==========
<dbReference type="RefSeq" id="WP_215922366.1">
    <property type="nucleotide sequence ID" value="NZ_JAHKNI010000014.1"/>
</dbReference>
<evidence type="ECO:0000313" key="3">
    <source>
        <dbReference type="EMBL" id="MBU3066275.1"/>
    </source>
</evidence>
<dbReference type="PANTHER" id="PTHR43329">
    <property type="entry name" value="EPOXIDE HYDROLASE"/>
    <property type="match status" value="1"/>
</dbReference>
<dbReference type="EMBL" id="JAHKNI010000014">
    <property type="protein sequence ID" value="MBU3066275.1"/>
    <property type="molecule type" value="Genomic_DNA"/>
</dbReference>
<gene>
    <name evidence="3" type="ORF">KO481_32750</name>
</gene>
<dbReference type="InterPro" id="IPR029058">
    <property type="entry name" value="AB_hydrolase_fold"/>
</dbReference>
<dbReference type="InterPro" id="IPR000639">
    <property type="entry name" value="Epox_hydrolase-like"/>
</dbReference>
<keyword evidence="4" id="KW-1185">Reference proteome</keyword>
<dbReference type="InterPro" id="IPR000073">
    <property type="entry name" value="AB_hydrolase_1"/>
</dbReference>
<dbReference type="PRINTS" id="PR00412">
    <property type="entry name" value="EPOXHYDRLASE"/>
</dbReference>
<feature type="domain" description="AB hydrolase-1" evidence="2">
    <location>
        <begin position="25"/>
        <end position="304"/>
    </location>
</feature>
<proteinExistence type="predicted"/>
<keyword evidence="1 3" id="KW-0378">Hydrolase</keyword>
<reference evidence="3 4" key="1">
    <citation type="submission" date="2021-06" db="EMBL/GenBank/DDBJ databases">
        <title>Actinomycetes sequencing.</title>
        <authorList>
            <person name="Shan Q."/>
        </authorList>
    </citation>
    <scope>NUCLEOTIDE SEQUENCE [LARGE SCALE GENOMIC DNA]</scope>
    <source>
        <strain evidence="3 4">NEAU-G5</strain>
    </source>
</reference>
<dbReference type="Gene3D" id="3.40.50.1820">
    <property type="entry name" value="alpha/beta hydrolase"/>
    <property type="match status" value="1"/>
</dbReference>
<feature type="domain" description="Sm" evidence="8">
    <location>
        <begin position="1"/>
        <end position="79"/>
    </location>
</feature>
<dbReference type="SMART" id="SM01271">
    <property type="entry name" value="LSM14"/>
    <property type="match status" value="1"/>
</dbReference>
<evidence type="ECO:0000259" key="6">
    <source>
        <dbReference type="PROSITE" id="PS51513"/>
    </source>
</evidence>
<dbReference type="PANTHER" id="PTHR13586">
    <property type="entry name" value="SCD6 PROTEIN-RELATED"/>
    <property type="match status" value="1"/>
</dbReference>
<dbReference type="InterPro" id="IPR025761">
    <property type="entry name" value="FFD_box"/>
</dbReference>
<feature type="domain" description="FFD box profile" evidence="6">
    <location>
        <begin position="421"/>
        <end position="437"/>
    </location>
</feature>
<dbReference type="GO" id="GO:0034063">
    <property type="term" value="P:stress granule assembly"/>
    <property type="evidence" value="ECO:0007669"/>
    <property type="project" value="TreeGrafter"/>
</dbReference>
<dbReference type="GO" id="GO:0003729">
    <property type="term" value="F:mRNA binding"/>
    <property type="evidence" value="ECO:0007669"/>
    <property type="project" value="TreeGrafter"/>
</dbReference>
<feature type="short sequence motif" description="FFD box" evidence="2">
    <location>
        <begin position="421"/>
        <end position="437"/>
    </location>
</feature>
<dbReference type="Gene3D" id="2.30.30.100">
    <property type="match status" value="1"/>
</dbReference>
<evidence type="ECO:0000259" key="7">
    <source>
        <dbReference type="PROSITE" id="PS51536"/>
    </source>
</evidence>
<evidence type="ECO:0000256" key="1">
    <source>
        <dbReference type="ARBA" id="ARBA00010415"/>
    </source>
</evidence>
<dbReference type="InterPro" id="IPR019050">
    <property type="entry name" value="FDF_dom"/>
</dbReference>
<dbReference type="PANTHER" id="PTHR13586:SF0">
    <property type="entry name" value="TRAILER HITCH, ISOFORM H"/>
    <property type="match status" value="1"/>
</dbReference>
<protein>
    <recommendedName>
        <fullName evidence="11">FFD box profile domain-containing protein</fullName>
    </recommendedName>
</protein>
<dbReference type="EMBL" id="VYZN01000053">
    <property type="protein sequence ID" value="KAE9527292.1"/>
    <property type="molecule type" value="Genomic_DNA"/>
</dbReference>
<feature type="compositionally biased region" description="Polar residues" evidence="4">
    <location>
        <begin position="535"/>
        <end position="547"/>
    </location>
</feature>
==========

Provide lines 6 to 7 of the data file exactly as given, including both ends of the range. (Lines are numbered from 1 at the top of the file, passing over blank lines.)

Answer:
        <dbReference type="EMBL" id="MBU3066275.1"/>
    </source>